35 days against DRM -- Day 10: Spore -- EPIC FAIL

Mason writes...

I purchased Spore the day it came out. Normally, I try PC games before I buy them, but I was so excited for Spore I just went out and bought it. To my disappointment, the game was not only mercilessly crippled by EA's characteristic behavior of dumbing down games to appeal to a larger audience, but it contained the invasive and draconian SecuROM DRM. I kicked myself for not doing my research.

Thus, I am left with an average game and an evil system living on my computer that is nigh impossible to remove.

SecuROM so offended the filesharing community that a clean version of the game was available even before the game's release. Since then, it has gone on to become the most downloaded game of all time.

What is most disgusting about this entire ordeal is that while it highlights the very worst aspects of DRM, it will likely have just the opposite appearance to the ignorant executives at EA -- this game, a mediocre one at that, has achieved such large numbers of illegal downloads as a direct response to the steps taken to prevent its copying.

I doubt this irony will do little to change the unfair implementation of DRM used by the gaming, music, and movie industries against their customers.

A free software advocate brings us his position...

Dale writes...

Far back in the mists of time -- whilst waiting for Duke Nukem Forever to get a release -- I heard rumour of a game, a game so revolutionary and amazing in its concept that I knew I just had to play it. This game was going to be a life simulator, where you'd create a creature and you can guide its evolution through various stages, creating an amazing and unique creature with its own behaviours and completely uniqie appearance.

I knew that I had to play this game. Spore immediately went on my list of "must play" games, along with DNF. I eagerly awaited any news I could get on it.

Time passed -- years went by, and I became something of a free software advocate (mainly due to "Windows Genuine Disadvantage" refusing to activate my legitimate copy of Windows) -- I started using GNU/Linux primarily and only booting into Windows to play the occasional game I couldn't get running under Wine (something which has been happening with less and less frequency).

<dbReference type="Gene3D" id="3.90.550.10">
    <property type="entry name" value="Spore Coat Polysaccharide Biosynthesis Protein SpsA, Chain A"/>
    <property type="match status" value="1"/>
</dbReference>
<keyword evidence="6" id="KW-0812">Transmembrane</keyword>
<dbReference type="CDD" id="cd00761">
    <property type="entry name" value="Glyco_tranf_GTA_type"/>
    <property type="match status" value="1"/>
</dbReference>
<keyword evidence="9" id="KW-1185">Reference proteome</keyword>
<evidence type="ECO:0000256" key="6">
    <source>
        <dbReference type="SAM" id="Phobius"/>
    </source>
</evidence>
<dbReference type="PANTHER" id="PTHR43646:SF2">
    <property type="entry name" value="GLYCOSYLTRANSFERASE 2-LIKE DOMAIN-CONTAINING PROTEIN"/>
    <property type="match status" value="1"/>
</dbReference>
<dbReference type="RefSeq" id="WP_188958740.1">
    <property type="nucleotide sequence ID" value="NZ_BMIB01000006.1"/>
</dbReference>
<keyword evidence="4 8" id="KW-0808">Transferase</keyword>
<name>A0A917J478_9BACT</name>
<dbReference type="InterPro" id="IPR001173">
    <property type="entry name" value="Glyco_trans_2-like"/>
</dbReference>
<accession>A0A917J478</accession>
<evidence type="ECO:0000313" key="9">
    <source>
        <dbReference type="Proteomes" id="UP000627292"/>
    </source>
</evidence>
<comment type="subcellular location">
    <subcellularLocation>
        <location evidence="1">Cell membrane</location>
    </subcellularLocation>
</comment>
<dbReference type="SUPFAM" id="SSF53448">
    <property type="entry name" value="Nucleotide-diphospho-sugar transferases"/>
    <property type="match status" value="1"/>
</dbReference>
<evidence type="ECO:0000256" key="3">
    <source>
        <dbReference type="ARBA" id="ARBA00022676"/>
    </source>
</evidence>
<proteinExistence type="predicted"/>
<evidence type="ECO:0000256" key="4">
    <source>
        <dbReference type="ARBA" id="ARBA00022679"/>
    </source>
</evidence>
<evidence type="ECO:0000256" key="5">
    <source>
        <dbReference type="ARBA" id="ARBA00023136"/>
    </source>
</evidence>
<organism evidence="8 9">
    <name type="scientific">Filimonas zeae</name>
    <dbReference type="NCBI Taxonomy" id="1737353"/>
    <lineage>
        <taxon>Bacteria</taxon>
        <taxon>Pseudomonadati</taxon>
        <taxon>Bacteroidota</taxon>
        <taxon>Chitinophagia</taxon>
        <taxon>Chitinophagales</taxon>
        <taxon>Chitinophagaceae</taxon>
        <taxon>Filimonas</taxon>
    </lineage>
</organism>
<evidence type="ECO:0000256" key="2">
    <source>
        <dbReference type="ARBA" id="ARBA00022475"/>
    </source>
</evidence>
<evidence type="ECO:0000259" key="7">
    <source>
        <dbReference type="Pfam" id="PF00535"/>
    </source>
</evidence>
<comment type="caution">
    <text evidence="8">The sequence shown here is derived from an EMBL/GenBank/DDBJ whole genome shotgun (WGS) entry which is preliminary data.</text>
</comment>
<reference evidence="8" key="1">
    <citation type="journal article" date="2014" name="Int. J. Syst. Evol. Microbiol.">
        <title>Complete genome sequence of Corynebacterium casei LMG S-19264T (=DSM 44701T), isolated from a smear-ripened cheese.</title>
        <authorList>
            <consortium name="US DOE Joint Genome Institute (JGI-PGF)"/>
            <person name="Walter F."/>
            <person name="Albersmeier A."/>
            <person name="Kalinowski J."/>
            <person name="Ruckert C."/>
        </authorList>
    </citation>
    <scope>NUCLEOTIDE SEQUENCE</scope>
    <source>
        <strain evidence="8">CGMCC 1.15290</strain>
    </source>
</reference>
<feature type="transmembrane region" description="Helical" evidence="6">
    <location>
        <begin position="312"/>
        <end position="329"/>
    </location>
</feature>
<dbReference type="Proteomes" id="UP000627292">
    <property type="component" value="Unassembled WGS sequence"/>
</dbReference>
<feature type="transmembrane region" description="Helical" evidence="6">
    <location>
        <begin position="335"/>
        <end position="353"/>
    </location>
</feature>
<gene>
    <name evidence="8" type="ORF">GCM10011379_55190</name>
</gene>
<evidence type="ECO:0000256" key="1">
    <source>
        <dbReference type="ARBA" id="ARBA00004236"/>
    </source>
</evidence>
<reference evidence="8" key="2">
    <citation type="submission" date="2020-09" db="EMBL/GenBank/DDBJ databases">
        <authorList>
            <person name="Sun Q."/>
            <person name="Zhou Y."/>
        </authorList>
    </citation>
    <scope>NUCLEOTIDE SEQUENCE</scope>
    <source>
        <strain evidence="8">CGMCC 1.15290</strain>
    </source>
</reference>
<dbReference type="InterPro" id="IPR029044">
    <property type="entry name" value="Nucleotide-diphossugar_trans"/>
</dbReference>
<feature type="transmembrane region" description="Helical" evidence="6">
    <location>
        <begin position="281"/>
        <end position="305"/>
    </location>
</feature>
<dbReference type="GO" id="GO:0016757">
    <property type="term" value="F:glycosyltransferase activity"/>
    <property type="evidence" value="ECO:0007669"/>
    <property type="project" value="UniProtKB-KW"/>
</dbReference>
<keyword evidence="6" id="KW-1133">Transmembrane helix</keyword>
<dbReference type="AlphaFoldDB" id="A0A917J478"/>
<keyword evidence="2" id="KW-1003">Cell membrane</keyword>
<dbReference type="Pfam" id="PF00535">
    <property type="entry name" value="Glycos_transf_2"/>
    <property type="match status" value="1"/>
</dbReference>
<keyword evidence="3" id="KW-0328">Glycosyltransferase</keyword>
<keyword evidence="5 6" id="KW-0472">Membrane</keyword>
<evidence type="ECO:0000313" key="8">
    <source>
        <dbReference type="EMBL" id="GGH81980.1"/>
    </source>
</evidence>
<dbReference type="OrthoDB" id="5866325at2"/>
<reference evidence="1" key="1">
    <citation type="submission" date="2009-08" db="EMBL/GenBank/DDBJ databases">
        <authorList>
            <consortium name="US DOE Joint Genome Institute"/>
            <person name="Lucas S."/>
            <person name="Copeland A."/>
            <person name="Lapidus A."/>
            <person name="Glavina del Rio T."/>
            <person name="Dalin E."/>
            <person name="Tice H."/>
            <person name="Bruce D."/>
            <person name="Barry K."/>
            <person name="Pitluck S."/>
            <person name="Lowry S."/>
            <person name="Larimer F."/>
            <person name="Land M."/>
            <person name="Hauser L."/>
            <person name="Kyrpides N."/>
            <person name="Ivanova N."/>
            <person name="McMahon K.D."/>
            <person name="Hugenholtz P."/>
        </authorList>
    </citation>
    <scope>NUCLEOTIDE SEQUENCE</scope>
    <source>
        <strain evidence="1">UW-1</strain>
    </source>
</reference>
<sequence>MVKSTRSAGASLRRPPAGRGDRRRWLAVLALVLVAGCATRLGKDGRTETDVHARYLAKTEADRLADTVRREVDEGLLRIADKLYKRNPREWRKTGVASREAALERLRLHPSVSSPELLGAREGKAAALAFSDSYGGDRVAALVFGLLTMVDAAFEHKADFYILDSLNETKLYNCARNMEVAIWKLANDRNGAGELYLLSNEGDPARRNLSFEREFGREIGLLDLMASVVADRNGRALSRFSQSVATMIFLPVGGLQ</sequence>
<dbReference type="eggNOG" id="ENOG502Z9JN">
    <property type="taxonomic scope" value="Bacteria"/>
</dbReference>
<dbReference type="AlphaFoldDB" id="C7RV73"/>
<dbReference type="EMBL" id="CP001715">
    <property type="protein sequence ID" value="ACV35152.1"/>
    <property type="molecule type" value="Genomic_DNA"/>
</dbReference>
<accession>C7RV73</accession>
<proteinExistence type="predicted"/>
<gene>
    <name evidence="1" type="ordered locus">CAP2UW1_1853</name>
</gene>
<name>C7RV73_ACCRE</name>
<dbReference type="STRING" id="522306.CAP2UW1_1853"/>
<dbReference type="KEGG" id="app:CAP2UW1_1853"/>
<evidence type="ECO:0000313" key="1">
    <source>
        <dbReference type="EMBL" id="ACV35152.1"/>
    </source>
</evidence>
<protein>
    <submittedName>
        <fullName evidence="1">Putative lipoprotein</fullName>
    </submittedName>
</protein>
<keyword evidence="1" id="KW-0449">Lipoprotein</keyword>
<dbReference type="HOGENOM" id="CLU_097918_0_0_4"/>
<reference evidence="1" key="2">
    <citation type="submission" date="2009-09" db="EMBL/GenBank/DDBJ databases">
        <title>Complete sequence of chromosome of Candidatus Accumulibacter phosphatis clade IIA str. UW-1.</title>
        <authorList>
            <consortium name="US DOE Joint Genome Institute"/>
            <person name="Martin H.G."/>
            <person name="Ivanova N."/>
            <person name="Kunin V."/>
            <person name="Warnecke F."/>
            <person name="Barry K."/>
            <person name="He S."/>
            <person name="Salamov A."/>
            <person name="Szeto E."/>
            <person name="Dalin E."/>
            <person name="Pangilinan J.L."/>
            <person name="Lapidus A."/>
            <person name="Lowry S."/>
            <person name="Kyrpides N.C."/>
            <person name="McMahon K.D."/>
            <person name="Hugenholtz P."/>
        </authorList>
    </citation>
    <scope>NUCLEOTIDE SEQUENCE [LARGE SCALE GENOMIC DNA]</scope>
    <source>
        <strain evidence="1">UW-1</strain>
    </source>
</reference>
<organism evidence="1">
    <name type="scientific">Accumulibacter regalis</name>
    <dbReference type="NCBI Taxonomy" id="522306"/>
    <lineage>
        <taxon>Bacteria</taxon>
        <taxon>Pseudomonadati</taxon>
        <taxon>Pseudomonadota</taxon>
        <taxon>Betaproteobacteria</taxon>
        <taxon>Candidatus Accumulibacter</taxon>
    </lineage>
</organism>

I had discovered lots of fantastic free software games: Tremulous, Alien Arena, and the brilliant Scorched3D to name a few. I discovered that one of my favorite games of all time, Star Control 2, has been released as Free Software and is now available for pretty much every platform under the title "The Ur-Quan Masters".

Information on Spore trickled in over time, until earlier this year, EA announced that Spore would be encumbered by a much-hated DRM system known as "SecurROM," with a particularly nasty set of rules applied:

Spore would validate itself by "phoning home" every ten days, and would only allow you to install it three times. There was a huge backlash, with many people saying that they would not buy the game.

EA responded by loosening the restrictions slightly. There was still a huge backlash, with many people, including me, saying that they would not purchase a game with any form of DRM, especially SecuROM, which is known to cause issues on some systems and is notoriously difficult to remove, even after you uninstall the game.